My 8 day solo exhibition at the Congresscentrum in Bruges ended Sunday evening. Many family and friends have asked how it went. Besides the months of prep, it took us two full days to set up and three hours to break back down. Since I was there every day, I had lots of chance to speak with the various visitors in English, French, Dutch or German (one of the four usually worked). Overall the feedback was very positive and encouraging. Here’s the skinny in stats:
- Almost 1,000 visitors in the eight day time period (and I only counted the people who stayed long enough to actually look, not the heel-turners), so the location is great for exposure.
- A few painting sales, enough to cover our expenses, but otherwise no great windfall.
- The greeting cards were, of course, more popular, but still not enough interest (yet) to justify an offset print run.
- Lots of positive feedback. My visitor’s book is loaded with compliments.
- Many visitors left with my contact info so exposition related sales are still quite possible. I won’t say likely ’cause I really don’t know.
What to make of it? The economy here in Europe is in a greater slump than it was even one year ago – and of course the art market is, as ever, one of the most sensitive areas (this collaborated by a Dutch gallery owner). The Belgian contemporary art market principally respects/honors only abstract art. There is not one gallery in the whole country that specializes in offering contemporary realism (!), while I have already located three high end contemporary realism galleries in the Netherlands. In the UK, too, anything goes. Thus, I intend to include marketing my work to a wider audience.
During the exhibition, there was a city wide Lace-Festival. So, many visitors during the latter part of the week were people who had been practicing that craft for a number of years. Such humble visitors invariably preferred the monochromatic, detailed drawing/value studies. They could appreciate the time involved to achieve a beautiful, colorless simplicity.
Final conclusions? Taste is absolutely subjective, but if your own subjectivity contains enough of the Absolute, in the end, you might just touch another human being – whatever your field of endeavor. So, onwards and upwards! (or inwards as the case may be …)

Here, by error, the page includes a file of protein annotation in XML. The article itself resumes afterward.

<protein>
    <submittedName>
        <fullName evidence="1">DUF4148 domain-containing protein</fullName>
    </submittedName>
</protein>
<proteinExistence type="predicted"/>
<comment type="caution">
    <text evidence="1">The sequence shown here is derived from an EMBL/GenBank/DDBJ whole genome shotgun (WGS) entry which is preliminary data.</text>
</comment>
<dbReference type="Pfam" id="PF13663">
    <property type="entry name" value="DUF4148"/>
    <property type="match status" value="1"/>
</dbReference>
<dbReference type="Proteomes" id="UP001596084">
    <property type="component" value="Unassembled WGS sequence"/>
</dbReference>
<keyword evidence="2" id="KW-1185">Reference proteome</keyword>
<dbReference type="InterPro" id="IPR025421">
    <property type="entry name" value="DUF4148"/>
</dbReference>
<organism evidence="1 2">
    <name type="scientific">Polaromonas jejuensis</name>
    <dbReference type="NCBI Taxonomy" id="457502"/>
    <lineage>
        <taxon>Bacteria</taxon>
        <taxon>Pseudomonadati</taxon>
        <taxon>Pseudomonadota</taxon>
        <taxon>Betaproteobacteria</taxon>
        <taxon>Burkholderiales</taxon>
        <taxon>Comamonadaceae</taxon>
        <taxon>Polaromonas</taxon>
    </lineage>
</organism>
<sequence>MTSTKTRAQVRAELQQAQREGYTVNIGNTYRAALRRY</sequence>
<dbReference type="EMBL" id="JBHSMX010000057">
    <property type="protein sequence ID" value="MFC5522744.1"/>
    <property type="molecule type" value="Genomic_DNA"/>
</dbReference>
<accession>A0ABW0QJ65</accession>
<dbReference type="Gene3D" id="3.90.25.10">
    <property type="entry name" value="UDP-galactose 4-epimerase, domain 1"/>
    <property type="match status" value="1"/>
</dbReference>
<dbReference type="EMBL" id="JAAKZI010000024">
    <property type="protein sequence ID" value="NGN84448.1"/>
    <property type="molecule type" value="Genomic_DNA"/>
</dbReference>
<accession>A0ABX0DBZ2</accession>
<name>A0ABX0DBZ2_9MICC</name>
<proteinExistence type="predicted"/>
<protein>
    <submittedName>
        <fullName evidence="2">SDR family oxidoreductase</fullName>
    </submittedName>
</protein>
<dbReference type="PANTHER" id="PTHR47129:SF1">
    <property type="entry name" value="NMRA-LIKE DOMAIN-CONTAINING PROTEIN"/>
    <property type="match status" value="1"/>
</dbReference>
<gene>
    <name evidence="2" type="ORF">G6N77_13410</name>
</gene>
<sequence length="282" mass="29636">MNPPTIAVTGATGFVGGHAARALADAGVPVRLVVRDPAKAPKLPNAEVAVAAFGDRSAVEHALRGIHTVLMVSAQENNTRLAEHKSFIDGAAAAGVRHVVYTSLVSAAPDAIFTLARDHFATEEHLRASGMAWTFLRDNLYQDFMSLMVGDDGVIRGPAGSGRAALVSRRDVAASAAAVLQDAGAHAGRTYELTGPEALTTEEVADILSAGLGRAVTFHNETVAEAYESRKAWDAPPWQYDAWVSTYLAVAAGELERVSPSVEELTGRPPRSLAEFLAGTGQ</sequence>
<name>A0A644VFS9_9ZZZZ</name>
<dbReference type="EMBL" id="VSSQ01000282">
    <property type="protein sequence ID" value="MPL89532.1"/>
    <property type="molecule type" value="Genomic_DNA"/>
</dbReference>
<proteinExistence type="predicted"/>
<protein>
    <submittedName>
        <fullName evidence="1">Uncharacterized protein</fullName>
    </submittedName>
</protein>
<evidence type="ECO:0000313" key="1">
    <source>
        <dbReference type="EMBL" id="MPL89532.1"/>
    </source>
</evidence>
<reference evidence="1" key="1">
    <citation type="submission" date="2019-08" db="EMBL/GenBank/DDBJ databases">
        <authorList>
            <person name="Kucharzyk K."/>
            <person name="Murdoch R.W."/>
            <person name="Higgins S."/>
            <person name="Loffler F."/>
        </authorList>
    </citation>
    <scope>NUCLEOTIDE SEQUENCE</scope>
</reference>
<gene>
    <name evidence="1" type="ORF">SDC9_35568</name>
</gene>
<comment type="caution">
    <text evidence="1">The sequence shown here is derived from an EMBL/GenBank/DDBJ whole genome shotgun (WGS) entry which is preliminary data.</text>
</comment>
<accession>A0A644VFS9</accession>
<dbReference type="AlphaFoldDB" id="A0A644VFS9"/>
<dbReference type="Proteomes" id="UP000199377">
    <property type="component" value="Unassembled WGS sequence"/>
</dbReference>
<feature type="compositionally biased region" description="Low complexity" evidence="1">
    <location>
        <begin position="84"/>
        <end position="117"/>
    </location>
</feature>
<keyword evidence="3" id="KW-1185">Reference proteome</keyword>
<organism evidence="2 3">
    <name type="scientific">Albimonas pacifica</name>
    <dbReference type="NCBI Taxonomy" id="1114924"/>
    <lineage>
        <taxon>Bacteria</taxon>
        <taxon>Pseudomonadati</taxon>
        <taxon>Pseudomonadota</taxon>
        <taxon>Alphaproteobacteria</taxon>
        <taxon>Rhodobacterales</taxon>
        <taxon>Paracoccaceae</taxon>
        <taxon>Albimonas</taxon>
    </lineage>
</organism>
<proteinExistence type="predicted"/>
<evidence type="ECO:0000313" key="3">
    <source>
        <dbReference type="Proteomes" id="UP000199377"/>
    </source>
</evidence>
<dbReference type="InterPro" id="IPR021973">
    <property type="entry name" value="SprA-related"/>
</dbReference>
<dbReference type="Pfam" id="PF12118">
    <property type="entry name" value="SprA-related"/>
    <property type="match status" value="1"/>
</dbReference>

January 3, 2010
Painting (any painting) always involves pigment mixed into a medium and set upon a ground. The ground is usually white (or possibly even translucent), thus any pigment added to its surface subtracts from its luminosity and is a movement towards darkness. Alternatively stated, light is the source and darkness its covering. Painting reveals light and uses darkness to do so. If the ground is white, then the primal source of light in any painting is its substrate. This being the case, using and manipulating that source of luminosity is of utmost importance. I continually ask myself, is there a way to paint which can maximize the quality of transmissive light in its ground while contrasting it to the reflective quality of opaque pigments? Painting backwards could be one approach. I stumbled upon it by accident. Here’s what happened:
About a year ago, I began preparing a landscape painting in the usual way. First by gessoing a wooden panel, then by transferring my composition to it using silverpoint. The composition was of the canal in front of my house. I had already created a value study as well as a small oil of the same landscape setting. I was well pleased with both works but felt the composition could benefit from a grander view. So I added buildings to the right and left as well as more sky and water in the foreground. This had the effect of deepening the overall perspective. Nice. Additionally, to enhance the depth from the get go, I highlighted the darker contrasts of the foreground using india ink on top of the already established silverpoint drawing. Nice, again.
In order to minimize the number of layers necessary to create an image in oil, I started the underpainting in egg tempera. Rather than mixing a fully saturated color of the chosen pigment for each element in the image, I added white to each color to avoid oversaturated colors in the final painting. (Oversaturated colors can be lethal to the softly diminishing effects of an ephemerally suggested distance: a lesson I had learned the hard way.) So, all the colors were now set up and were rather pastel in character, complimentary color relationships were established, even if at this point they were still rather subtle.